LONDON (Reuters) - The yen regained some ground against the dollar on Friday as investors took profits after the U.S. currency soared to a 2 1/2-year high on increasing bets of further easing by the Bank of Japan.
Analysts said such dips in dollar/yen were only temporary, with the overall trend of yen weakness intact. Some expect to see the dollar well above 90 yen in coming months.
The dollar had risen as high as 89.35 yen earlier on Friday, its strongest since June 2010, breaking the 30-year resistance line of 89.30 yen, after Japanese Prime Minister Shinzo Abe's government approved a $117 billion fiscal stimulus package, its largest since the financial crisis.
Abe also said the Bank of Japan should consider adding employment to its existing mandate of price stability.
Investors saw the dollar's steep ascent as an opportunity to take profit on their long dollar/yen positions. The dollar was last trading at 88.85 yen, up 0.1 percent on the day, but a breach of options barriers cited at 89.50 yen could propel it higher.
"We have seen all the way down from below 80 yen investors starting to put on very large long dollar/yen positions and now we are starting to see them take profit on these positions," said Michael Sneyd, FX strategist at BNP Paribas.
The euro also retreated from 118.58 yen hit earlier on Friday, its highest level since May 2011, to trade flat on the day at 117.85 yen.
The euro had risen broadly after European Central Bank President Mario Draghi on Thursday gave no indication of near-term cuts in interest rates.
Against the yen, the dollar has risen around 1 percent in the course of this week, while the euro has risen around 2.6 percent. Analysts said the current weakness in the yen is likely to persist.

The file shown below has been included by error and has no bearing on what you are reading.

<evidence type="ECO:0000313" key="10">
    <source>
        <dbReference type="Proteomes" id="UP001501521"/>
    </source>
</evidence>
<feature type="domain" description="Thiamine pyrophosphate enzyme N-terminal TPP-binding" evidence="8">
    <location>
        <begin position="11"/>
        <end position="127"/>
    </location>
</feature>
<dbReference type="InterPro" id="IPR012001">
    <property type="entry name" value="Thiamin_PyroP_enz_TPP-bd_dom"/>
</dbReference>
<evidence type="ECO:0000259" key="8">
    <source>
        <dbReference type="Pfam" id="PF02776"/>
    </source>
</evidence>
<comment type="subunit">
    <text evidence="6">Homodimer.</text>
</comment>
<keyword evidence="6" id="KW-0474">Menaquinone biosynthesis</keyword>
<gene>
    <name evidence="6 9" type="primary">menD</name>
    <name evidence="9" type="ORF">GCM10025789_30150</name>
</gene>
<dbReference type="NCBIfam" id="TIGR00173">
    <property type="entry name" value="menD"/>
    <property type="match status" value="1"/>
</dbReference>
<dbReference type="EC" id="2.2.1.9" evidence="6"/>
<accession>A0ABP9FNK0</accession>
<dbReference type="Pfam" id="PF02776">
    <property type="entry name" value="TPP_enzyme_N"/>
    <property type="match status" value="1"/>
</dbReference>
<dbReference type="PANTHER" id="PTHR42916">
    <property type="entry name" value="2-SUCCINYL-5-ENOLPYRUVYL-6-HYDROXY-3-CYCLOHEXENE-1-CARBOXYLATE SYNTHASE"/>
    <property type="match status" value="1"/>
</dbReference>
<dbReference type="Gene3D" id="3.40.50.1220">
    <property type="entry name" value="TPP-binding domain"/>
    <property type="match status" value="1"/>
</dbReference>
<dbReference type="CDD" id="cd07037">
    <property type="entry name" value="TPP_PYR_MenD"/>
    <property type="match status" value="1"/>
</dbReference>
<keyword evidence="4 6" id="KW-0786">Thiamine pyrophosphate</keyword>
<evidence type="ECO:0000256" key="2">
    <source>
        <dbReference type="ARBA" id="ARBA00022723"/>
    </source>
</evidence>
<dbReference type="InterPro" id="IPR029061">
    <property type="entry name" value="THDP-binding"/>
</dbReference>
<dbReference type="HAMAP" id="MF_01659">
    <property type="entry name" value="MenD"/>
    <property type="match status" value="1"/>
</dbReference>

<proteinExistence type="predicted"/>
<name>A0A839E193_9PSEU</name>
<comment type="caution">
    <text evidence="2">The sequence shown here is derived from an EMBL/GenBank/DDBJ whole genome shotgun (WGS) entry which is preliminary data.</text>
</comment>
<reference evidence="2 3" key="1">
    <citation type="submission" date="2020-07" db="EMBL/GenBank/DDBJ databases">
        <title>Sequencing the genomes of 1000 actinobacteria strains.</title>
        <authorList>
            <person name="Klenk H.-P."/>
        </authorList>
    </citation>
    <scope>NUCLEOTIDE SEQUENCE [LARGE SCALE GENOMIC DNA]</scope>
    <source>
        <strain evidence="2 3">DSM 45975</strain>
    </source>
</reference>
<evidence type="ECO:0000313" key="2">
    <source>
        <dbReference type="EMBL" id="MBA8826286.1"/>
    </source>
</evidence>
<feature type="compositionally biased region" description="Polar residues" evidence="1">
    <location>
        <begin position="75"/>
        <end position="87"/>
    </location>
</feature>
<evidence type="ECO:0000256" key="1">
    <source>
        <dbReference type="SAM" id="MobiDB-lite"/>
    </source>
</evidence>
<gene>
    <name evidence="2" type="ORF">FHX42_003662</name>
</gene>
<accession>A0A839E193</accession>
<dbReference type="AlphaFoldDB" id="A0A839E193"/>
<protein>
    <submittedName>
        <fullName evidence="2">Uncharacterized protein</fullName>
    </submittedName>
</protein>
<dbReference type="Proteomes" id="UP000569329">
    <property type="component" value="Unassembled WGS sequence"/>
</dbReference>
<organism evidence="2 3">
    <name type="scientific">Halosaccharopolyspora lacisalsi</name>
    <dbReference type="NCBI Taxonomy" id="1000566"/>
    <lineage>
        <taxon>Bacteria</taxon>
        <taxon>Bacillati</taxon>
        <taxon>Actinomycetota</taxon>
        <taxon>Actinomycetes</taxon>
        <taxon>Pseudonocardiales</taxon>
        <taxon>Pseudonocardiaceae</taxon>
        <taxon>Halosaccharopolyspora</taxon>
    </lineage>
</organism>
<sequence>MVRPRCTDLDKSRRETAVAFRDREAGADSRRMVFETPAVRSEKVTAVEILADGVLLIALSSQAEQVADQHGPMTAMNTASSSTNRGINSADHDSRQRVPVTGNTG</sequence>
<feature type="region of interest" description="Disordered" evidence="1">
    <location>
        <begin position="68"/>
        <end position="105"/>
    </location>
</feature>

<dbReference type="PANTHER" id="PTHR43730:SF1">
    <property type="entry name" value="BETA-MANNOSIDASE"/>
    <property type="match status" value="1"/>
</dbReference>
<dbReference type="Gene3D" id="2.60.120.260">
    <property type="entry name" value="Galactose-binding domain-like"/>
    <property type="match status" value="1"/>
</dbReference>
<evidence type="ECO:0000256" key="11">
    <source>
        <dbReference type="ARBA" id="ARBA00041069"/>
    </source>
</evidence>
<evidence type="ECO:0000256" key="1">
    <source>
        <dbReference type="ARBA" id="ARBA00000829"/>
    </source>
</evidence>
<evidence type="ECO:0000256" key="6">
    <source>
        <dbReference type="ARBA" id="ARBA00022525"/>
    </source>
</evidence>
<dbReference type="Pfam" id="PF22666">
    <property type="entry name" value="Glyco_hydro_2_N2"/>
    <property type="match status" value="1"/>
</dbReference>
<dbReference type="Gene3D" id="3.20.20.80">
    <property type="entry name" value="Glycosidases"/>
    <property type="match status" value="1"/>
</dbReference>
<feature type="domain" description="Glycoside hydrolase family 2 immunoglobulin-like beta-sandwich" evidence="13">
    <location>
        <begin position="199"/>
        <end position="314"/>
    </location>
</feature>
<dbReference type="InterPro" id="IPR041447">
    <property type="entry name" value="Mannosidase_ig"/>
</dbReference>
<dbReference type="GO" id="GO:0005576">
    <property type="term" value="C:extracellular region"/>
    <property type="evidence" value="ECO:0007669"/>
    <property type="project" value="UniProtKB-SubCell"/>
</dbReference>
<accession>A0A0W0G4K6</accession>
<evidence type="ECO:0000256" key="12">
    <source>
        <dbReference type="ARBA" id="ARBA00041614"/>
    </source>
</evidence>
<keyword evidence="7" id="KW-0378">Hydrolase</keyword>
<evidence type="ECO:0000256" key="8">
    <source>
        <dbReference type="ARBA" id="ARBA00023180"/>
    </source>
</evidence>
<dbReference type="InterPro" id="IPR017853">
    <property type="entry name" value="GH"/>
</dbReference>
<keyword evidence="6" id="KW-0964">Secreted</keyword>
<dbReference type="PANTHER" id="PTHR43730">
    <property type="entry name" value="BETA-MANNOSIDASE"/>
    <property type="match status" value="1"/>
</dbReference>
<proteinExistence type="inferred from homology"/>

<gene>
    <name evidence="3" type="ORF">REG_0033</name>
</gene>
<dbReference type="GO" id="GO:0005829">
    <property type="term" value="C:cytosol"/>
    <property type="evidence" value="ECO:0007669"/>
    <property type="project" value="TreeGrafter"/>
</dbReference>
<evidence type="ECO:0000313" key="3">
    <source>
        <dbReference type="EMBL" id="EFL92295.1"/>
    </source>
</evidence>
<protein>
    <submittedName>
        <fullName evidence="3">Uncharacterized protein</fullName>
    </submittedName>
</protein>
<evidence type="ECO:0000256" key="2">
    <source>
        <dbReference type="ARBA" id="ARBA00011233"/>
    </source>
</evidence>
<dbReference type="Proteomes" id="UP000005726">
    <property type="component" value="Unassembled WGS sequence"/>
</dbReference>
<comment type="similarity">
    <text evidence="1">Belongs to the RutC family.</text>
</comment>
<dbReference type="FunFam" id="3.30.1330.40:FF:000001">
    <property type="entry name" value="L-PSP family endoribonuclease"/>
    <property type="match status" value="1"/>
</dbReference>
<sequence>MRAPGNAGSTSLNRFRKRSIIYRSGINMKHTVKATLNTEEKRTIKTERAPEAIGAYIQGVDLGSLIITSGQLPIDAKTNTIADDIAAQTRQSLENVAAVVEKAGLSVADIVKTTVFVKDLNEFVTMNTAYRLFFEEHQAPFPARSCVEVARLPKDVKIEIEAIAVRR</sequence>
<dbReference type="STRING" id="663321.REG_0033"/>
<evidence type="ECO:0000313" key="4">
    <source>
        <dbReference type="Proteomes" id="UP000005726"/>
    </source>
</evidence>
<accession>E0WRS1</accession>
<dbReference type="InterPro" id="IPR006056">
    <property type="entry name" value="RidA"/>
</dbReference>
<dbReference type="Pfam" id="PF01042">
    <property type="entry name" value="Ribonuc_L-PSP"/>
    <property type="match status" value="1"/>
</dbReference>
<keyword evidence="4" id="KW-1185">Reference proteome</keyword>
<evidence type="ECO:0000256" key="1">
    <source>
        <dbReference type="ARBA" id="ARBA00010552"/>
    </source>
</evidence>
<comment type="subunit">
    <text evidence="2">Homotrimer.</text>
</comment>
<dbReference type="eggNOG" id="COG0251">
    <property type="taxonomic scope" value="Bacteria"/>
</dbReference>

Ian Stannard, head of European FX strategy at Morgan Stanley said the pullbacks in dollar/yen have been very shallow and this underlines the strength of this trend.
"The pace of increase not just (in dollar/yen) but also the pace of policy reforms in Japan is exceeding market expectations," said Stannard.
"As a result we have raised our forecast even further ... looking for dollar/yen to move towards the 95 level by the end of this quarter."
Data showing Japan's first current account deficit in 10 months also put pressure on the yen. The deficit of 222.4 billion yen ($2.5 billion) in November was far larger than the 3.5 billion yen ($39 million) deficit forecast.
The yen has been sinking since November on speculation the BOJ could ease policy further. Analysts expect the BOJ to adopt an explicit 2 percent inflation target at its policy meeting on January 21-22, to fall in line with the aims of the government.
If the BOJ fails to ease as aggressively as expected, strategists say dollar/yen could edge a bit lower but investors will likely move back into long dollar/yen positions if it falls to the January 8 trough of 86.90 yen, which would act as support.
Draghi's comments pushed the euro up 1.6 percent on Thursday, its biggest daily gain in five months and to a one-week high against the dollar.
The euro was flat on the day against the dollar on Friday at $1.3275, not far from an 8 1/2-month peak of $1.33085 hit last month.
The euro's ascent helped it to a four-month high against the Swiss franc of 1.2175 francs.
The euro did not react to Friday's Italian bond auction which saw two-year yields moving to their lowest levels since March 2010.
"The Italian debt auction was somewhat sidelined after yesterday's very positive Spanish auction and Draghi's comments so we aren't surprised that we haven't seen any aggressive price actions post the auction," BNP Paribas' Sneyd said.
(Editing by Catherine Evans)
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